The chief conservation activities in New Hampshire are directed at forests and wildlife. Most of the conservation program is administered by the state departments of environmental services, and fish and game. Federal agencies that participate in conservation programs in the state include the Fish and Wildlife Service, the Forest Service, and the Natural Resources Conservation Service.
In 2008 New Hampshire had 20 hazardous waste sites on a national priority list for cleanup due to their severity or proximity to people. Between 1995 and 2000, the amount of toxic chemicals discharged into the environment increased by 2 percent.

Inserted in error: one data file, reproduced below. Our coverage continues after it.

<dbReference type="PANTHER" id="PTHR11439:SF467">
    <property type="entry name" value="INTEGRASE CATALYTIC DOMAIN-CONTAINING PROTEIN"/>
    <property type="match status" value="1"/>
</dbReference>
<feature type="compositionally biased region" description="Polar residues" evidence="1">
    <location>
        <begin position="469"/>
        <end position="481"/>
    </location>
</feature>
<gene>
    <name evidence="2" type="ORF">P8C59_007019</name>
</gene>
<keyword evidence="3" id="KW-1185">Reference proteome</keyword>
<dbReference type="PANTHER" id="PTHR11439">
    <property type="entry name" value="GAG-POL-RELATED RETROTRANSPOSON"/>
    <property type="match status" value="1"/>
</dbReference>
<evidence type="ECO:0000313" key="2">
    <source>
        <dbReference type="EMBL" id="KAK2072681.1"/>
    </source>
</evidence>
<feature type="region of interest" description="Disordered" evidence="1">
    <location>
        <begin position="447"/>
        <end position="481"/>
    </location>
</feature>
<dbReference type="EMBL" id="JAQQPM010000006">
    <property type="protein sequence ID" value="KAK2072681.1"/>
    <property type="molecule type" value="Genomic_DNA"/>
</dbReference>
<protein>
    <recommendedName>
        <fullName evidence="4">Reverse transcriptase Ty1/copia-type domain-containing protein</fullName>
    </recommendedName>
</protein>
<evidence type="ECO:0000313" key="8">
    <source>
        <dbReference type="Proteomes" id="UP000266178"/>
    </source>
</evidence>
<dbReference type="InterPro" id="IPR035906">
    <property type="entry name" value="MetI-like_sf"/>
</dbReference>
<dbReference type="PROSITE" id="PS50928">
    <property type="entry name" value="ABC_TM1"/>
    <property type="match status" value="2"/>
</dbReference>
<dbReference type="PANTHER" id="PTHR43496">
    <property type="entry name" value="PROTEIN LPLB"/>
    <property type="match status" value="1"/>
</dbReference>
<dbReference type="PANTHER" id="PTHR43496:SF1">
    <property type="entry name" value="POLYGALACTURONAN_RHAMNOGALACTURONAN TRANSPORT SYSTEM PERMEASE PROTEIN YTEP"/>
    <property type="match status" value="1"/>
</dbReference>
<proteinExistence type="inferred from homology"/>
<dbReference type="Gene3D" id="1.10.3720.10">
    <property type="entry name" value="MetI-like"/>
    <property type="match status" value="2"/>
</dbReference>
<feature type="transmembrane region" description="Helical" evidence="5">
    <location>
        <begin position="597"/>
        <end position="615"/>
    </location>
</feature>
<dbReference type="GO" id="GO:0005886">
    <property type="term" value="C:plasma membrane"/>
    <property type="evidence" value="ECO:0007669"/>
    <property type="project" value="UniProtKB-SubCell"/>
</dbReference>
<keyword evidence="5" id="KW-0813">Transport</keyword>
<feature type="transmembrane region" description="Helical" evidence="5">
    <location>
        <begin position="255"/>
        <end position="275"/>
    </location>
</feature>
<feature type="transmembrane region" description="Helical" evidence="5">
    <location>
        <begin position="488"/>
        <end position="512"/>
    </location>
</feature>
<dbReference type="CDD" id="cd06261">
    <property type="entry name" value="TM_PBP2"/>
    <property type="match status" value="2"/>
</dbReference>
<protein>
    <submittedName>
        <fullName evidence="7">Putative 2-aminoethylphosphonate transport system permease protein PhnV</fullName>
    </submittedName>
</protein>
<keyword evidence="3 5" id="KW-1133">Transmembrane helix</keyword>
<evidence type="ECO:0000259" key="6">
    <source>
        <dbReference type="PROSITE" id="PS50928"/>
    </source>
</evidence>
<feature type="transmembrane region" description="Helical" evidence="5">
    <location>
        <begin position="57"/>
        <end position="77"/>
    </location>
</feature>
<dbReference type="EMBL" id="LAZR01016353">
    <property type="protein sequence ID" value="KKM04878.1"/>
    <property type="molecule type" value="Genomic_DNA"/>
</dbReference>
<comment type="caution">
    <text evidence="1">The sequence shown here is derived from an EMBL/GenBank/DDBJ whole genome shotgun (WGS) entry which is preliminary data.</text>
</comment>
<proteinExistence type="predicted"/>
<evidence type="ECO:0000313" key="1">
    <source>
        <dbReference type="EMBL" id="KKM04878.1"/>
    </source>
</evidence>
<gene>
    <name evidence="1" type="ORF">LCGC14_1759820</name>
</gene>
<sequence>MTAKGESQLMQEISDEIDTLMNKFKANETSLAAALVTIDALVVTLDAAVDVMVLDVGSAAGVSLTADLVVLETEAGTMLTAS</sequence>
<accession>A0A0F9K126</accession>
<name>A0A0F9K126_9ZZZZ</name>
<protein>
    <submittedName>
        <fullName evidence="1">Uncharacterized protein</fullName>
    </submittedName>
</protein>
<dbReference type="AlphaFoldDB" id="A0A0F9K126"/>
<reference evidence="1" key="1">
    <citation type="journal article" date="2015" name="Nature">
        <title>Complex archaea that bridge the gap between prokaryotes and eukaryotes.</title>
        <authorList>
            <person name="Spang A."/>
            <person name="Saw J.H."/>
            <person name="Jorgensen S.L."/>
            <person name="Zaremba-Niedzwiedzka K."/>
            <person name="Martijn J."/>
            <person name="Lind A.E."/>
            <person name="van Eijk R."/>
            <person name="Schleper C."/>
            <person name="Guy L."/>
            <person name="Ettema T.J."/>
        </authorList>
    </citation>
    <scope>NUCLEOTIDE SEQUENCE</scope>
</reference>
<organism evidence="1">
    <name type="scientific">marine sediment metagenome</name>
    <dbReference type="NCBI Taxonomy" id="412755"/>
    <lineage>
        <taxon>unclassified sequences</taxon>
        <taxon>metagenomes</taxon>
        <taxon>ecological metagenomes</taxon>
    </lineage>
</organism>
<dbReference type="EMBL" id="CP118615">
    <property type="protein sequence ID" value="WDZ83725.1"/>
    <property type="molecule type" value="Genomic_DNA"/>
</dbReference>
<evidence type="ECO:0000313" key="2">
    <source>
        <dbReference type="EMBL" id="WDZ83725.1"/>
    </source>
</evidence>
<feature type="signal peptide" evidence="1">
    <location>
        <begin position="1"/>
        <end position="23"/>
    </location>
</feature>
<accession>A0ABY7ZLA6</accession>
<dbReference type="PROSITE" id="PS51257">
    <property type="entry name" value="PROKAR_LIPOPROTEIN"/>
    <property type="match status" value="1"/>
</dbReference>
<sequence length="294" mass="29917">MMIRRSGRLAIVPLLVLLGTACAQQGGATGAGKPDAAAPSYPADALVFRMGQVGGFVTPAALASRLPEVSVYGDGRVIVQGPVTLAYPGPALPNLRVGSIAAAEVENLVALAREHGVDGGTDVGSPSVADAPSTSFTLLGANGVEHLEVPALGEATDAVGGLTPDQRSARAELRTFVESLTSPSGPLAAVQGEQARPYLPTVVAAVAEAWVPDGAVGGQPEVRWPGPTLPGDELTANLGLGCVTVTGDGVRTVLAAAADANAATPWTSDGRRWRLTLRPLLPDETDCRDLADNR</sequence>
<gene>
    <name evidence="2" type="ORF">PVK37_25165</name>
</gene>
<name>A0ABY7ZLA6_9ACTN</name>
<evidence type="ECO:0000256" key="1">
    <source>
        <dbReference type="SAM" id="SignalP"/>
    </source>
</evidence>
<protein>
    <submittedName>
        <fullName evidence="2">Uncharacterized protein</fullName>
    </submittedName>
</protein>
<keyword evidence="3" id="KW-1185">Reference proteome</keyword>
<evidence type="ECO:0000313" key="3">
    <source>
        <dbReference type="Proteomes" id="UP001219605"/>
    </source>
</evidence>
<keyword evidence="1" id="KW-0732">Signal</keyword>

Among New Hampshire’s most serious conservation problems is the overcutting of its forests. The destruction of forests eliminates an important source of state revenue, impairs the natural beauty of the landscape, destroys the habitat of many animals, and increases the possibility of erosion and flood damage. For these reasons the state aids in the preservation of forest areas by encouraging selective forest cutting through special tax provisions. "New Hampshire" © Emmanuel BUCHOT, Encarta, Wikipedia
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